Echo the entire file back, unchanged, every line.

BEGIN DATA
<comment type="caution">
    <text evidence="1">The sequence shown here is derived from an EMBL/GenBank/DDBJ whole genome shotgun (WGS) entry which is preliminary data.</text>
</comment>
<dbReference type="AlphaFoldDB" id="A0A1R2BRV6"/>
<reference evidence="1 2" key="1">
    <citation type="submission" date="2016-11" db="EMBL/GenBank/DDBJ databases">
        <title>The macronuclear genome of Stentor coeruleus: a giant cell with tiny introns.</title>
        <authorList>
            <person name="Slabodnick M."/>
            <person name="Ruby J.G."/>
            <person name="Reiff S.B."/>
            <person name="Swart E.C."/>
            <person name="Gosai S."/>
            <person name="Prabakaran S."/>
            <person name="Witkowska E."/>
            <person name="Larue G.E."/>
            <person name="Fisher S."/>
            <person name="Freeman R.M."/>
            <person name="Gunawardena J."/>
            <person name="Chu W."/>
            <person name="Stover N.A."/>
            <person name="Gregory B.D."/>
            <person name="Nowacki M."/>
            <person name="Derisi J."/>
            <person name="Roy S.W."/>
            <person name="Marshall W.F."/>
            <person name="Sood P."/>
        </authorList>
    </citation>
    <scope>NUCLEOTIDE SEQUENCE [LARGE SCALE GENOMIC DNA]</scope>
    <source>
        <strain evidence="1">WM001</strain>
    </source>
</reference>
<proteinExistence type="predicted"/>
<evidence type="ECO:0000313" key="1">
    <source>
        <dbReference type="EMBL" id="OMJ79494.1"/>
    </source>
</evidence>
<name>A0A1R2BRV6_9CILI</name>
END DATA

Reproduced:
<comment type="caution">
    <text evidence="1">The sequence shown here is derived from an EMBL/GenBank/DDBJ whole genome shotgun (WGS) entry which is preliminary data.</text>
</comment>
<dbReference type="AlphaFoldDB" id="A0A1R2BRV6"/>
<reference evidence="1 2" key="1">
    <citation type="submission" date="2016-11" db="EMBL/GenBank/DDBJ databases">
        <title>The macronuclear genome of Stentor coeruleus: a giant cell with tiny introns.</title>
        <authorList>
            <person name="Slabodnick M."/>
            <person name="Ruby J.G."/>
            <person name="Reiff S.B."/>
            <person name="Swart E.C."/>
            <person name="Gosai S."/>
            <person name="Prabakaran S."/>
            <person name="Witkowska E."/>
            <person name="Larue G.E."/>
            <person name="Fisher S."/>
            <person name="Freeman R.M."/>
            <person name="Gunawardena J."/>
            <person name="Chu W."/>
            <person name="Stover N.A."/>
            <person name="Gregory B.D."/>
            <person name="Nowacki M."/>
            <person name="Derisi J."/>
            <person name="Roy S.W."/>
            <person name="Marshall W.F."/>
            <person name="Sood P."/>
        </authorList>
    </citation>
    <scope>NUCLEOTIDE SEQUENCE [LARGE SCALE GENOMIC DNA]</scope>
    <source>
        <strain evidence="1">WM001</strain>
    </source>
</reference>
<proteinExistence type="predicted"/>
<evidence type="ECO:0000313" key="1">
    <source>
        <dbReference type="EMBL" id="OMJ79494.1"/>
    </source>
</evidence>
<name>A0A1R2BRV6_9CILI</name>